Improving Children's Performance on Photographic Lineups: Do the Physical Properties of a 'Wildcard' Influence Its Success?
Children appear to have particular difficulty rejecting a photographic lineup when the target is absent. These types of errors can lead to wrongful convictions. Zajac and Karageorge (2009) and Karageorge and Zajac (2011) recently showed that children’s target-absent lineup performance could be improved by introducing a wildcard – a silhouetted head and shoulders figure with a large blue question mark superimposed – to which the child could point instead of verbally rejecting the lineup. The aim of the present study was to examine whether the physical properties of the wildcard influence its success. To achieve this, we presented 8- to 11- year old children with target-present and -absent lineups. On each lineup, children were either presented with a wildcard with a plausible silhouette, a wildcard with an implausible silhouette, a not there card, or no visual rejection option (control). Relative to control trials, accuracy on the target-absent lineups was increased by the plausible wildcard, decreased by the implausible wildcard, and not significantly influenced by the not there card. None of the rejection options influenced target-present lineup performance. These findings suggest that the success of the wildcard is due to the similarity of the silhouette to the target, indicating that children’s rejection decisions could be due to a combination of their reliance on external facial features when making facial recognition decisions, and difficulty grasping the representational nature of the wildcard. We discuss the implications of these findings for implementing the wildcard into police procedure.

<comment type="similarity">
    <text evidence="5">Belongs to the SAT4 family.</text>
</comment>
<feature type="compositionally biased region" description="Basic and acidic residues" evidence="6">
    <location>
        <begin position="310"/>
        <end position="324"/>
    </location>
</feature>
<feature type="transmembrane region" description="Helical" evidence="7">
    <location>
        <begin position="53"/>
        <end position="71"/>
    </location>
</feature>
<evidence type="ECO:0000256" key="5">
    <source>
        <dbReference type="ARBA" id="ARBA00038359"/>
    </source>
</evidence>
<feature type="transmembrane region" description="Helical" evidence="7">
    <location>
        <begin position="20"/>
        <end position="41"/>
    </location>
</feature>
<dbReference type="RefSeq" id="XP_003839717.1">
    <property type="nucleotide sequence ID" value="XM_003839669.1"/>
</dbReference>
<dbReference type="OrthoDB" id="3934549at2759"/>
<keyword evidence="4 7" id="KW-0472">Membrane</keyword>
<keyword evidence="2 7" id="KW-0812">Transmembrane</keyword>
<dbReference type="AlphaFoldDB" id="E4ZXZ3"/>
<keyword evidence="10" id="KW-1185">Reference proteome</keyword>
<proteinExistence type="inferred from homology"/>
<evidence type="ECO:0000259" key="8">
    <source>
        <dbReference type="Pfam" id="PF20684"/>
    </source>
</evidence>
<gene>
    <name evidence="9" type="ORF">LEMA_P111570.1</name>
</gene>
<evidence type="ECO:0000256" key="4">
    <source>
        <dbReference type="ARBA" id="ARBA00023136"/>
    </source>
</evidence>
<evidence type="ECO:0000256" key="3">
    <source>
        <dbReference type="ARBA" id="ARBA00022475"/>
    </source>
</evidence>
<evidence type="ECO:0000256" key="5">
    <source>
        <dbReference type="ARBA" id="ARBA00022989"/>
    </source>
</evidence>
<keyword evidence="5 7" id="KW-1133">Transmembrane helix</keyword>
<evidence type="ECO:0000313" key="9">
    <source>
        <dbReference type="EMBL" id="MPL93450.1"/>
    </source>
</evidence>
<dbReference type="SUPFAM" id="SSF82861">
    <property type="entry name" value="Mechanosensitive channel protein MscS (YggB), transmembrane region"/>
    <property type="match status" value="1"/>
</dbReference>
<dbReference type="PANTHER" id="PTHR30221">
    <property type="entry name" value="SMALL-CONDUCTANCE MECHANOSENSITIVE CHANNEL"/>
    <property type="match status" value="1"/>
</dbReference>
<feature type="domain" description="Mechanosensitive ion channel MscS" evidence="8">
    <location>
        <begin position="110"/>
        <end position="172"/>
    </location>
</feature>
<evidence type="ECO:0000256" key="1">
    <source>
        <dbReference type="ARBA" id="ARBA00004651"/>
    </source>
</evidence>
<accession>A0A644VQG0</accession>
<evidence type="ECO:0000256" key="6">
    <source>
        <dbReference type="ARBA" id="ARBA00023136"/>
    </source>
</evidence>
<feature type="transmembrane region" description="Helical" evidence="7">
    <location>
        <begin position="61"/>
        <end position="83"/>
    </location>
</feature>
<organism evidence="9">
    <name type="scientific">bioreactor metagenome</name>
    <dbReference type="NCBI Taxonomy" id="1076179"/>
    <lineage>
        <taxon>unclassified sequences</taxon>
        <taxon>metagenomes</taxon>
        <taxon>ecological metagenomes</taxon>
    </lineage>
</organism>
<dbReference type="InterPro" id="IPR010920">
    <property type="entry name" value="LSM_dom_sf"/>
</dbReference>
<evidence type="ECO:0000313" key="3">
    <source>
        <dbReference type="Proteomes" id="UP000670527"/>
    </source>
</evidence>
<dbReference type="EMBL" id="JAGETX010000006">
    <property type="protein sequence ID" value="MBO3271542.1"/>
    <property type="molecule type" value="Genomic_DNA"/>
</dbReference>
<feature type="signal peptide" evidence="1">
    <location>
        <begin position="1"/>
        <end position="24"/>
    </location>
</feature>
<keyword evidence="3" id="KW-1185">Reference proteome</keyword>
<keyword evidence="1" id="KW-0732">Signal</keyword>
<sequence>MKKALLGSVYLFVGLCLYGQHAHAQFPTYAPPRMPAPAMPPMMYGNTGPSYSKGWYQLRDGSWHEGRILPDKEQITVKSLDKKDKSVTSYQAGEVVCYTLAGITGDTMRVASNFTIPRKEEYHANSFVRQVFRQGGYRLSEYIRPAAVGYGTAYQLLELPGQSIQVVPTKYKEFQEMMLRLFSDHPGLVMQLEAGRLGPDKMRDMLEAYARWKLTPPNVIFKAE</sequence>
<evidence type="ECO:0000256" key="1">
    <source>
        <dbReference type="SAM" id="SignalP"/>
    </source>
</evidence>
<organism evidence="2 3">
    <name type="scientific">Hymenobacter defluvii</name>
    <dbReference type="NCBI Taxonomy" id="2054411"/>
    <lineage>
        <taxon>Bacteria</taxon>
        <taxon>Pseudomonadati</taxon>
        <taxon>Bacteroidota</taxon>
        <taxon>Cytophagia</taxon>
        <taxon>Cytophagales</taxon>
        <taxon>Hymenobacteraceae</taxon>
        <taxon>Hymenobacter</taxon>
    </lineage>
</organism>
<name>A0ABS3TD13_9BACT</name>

Advisor: Zajac, Rachel
Degree Name: Master of Science
Degree Discipline: Psychology
Publisher: University of Otago
Keywords: eyewitness; identification; children; lineups; wildcard; plausible; implausible
Research Type: Thesis